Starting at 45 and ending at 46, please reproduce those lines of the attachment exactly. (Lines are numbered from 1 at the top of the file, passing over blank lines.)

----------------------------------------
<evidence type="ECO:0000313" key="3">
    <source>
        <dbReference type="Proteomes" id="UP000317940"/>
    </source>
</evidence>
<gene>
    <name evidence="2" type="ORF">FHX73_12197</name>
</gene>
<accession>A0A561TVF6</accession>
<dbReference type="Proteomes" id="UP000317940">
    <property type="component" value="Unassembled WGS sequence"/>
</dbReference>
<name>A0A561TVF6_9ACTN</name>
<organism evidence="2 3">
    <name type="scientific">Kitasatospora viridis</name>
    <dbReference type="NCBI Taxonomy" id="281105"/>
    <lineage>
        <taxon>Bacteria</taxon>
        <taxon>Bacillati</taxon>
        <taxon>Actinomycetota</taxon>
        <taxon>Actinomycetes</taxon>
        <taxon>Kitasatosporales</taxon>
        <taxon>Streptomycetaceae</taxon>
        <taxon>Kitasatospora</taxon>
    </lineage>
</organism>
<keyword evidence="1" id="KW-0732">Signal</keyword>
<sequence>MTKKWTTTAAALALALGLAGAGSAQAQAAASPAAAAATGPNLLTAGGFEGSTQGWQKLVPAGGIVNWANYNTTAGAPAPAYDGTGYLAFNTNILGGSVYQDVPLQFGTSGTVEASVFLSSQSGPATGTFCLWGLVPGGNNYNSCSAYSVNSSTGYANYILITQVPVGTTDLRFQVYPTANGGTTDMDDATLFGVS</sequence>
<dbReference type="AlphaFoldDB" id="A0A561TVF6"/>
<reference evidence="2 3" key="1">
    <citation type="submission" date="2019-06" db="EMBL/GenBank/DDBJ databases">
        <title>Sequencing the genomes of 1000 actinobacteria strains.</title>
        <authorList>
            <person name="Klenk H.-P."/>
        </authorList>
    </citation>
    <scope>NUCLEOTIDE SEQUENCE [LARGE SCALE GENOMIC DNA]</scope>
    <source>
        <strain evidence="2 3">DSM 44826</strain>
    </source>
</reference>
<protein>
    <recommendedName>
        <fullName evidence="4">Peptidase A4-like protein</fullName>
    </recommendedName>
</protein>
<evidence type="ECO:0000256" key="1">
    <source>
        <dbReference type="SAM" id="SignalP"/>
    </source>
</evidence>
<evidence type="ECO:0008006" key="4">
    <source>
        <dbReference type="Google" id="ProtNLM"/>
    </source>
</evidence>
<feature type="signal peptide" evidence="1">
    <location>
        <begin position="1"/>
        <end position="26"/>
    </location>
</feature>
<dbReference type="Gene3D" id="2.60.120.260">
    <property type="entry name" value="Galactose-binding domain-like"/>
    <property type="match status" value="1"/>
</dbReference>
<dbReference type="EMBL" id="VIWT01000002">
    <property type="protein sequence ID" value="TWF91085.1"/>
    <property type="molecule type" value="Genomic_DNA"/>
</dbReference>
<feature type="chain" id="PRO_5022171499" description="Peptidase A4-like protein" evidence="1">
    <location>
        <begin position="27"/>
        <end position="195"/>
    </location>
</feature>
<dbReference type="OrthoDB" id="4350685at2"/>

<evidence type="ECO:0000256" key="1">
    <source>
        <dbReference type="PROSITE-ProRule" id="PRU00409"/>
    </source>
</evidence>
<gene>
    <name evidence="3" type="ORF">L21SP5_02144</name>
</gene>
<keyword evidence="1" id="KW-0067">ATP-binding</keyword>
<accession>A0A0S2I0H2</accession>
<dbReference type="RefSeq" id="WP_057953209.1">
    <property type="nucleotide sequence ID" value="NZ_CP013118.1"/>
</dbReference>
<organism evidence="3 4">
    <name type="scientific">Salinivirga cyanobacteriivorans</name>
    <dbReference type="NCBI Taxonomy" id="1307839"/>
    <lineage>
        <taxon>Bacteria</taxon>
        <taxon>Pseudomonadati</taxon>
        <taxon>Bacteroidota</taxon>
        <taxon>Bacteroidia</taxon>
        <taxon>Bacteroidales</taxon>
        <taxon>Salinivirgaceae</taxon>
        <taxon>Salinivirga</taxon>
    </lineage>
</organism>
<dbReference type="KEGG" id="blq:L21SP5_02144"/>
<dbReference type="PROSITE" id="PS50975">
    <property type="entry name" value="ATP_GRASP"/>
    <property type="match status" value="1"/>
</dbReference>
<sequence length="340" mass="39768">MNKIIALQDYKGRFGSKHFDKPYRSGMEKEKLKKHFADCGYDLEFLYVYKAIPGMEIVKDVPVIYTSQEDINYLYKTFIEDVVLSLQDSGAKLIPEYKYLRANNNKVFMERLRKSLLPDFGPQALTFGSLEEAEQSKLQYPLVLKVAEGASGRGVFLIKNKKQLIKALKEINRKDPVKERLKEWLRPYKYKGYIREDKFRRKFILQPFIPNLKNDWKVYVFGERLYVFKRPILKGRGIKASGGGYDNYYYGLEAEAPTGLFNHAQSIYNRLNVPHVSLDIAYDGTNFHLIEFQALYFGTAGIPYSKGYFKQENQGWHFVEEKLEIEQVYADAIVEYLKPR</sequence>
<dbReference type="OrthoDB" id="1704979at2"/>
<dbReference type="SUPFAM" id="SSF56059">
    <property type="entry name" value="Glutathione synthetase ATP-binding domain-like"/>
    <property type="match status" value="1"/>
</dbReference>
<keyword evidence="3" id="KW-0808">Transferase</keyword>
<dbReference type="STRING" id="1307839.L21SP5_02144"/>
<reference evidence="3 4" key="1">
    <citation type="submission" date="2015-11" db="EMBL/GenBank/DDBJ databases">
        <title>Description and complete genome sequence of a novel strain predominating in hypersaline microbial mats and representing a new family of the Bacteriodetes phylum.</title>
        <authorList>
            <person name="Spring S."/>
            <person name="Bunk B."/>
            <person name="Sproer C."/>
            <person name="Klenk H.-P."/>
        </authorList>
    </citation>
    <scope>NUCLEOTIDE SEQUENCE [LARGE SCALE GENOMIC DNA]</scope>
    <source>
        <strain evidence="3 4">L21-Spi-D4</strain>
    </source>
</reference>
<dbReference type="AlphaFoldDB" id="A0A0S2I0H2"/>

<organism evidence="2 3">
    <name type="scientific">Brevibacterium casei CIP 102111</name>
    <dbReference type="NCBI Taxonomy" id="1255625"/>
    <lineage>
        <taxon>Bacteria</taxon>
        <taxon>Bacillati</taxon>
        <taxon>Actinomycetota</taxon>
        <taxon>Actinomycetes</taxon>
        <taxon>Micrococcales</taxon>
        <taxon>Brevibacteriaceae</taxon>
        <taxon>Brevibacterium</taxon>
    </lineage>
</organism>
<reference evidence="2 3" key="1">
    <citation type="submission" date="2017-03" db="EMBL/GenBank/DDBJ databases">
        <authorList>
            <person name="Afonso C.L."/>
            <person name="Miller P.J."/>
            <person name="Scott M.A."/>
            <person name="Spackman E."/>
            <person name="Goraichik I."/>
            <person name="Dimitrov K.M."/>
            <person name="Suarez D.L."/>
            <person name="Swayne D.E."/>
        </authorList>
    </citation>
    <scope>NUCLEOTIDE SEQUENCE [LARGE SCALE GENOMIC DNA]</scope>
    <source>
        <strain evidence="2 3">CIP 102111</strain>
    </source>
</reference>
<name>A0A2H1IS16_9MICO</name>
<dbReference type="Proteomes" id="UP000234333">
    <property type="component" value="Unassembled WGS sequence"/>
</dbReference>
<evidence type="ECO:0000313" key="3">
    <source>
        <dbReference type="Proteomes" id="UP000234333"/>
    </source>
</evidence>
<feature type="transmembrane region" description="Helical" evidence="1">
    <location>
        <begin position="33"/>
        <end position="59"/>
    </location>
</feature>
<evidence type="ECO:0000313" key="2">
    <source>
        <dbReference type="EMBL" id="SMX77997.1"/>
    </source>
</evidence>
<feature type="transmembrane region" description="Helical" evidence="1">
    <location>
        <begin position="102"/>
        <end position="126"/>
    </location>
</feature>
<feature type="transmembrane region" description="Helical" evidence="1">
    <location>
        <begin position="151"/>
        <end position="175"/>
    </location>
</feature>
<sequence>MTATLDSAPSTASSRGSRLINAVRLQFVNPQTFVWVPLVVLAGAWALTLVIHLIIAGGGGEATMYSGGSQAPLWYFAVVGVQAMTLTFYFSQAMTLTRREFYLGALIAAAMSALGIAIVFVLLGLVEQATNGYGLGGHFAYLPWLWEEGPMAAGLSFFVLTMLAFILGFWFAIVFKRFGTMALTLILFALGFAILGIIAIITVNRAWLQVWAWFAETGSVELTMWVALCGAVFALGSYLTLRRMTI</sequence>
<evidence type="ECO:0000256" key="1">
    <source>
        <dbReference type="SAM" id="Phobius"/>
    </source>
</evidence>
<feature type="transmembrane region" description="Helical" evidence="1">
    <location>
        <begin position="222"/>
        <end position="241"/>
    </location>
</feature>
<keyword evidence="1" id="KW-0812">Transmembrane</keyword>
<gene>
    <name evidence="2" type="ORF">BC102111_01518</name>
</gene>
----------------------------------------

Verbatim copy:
    </recommendedName>
</protein>